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This article is more than 3 year old.

Rolls-Royce soars as CEO East sets ambitious mid-term goals

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Rolls-Royce said it would exceed its 2020 guidance as it announced new ambitious mid-term goals, sending its shares to four-year highs and reflecting investor faith that CEO Warren East can transform Britain's best known engineering firm.

Rolls-Royce soars as CEO East sets ambitious mid-term goals
Rolls-Royce said it would exceed its 2020 guidance as it announced new ambitious mid-term goals, sending its shares to four-year highs and reflecting investor faith that CEO Warren East can transform Britain's best known engineering firm.
The maker of engines for civil planes, military jets and ships has been in turnaround mode since 2015. Having on Thursday announced plans to cut 4,600 jobs as part of cost-saving measures, it told shareholders on Friday the foundations were in place for it to deliver higher returns in future.
Rolls said it was well placed to exceed a target of generating free cash flow of 1 billion pounds ($1.3 billion) by 2020. In the mid-term it is aiming for free cash flow per share to exceed 1 pound, up from 15 pence per share it made in 2017.
Shares in Rolls traded up almost 10 percent at 968 pence at 0920 GMT, having earlier hit their highest level for four years, showing investors belief that East can deliver.
The former boss of chip designer ARM, East, took over Rolls three years ago when the company was laid low by multiple profit warnings due to declines in the oil price and older aero-engine programmes.
His plan, to simplify the company and make it more efficient, has been taking shape over the last three years, with the most radical action taken on Thursday when he announced job cuts designed to save 400 million pounds a year by 2020.
That programme was about bringing simplicity to the company, said East, who told the investor day on Friday that making Rolls more simple was key to its transformation.
"Thinking about...the people, the assets, and the money, those are key to create the outputs which is market leadership and strong financial performance," he said.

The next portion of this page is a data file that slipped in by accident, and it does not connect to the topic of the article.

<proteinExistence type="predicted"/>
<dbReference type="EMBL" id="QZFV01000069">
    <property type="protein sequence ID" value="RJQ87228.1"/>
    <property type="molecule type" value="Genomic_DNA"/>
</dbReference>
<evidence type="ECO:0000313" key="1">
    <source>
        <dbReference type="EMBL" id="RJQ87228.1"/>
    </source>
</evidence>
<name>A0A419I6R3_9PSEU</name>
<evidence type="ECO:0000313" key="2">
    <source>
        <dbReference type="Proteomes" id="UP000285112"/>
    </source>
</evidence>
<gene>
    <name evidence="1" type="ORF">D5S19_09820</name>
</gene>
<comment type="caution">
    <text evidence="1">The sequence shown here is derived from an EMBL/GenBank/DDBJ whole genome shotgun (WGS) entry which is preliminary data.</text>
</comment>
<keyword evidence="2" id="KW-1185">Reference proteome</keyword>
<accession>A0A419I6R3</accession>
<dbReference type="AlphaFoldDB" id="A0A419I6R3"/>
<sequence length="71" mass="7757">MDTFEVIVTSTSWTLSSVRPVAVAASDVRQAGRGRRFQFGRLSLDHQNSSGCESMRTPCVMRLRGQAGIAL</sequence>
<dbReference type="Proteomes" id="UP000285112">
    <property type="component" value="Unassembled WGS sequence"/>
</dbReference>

Despite Rolls's confidence, the engineering company remains under pressure in the near term from airline customers due to ongoing issues with parts not lasting as long as expected on the Trent 1000 which powers the Boeing 787.
Dividend Boost?
The new targets would represent the culmination of East's turnaround of the company, and are designed to answer critics who have long said that Rolls underperforms rivals such as GE, which are more profitable.
The higher free cash flow target also raises the prospect of a bigger payout for shareholders after the dividend halved in 2016. Since then Rolls has said any improved shareholder returns will be linked to its free cash flow performance.
The jump in the share price reflects the material upgrade to consensus figures implicit in the new targets, said analysts.
Jefferies analyst Sandy Morris said that free cash flow per share of over 1 pound, was equivalent to total free cash flow of 1.9 billion pounds.
"It's told us that in the mid-term, that's about four years or five years, it (Rolls) can do 1.9 billion pounds. If it does that then it's a cheap stock," he said.
Morgan Stanley analysts praised the company and its leadership, saying the new targets showed a "ruthless focus on optimising investment" and "the emerging benefits of increased focus and rigour".
Power Systems
East's plan has involved dividing the company into three business units, Civil Aerospace, Defence and Power Systems, with the latest restructuring designed to remove management duplication between the three new units.
Rolls on Friday also showcased its often-overlooked power systems unit, saying that the business will drive some of its future growth by achieving revenue growth of 3 to 5 percent above underlying GDP, and an operating profit margin in the mid-teens, up from 11.3 percent in 2017.
Power systems makes high and medium-speed diesel and gas engines that are used on ships, yachts, trains, trucks, mining, nuclear power stations and in providing back-up power for data centres and hospitals.
Rolls said on Friday the Trent engine issue could lead to additional cash costs of 100 million pounds in 2018, but that it was sticking to guidance for this year's free cash flow to come in at about 450 million pounds, give or take 100 million pounds.
It said it would be able to offset those costs through "short-term discretionary cost mitigation actions".
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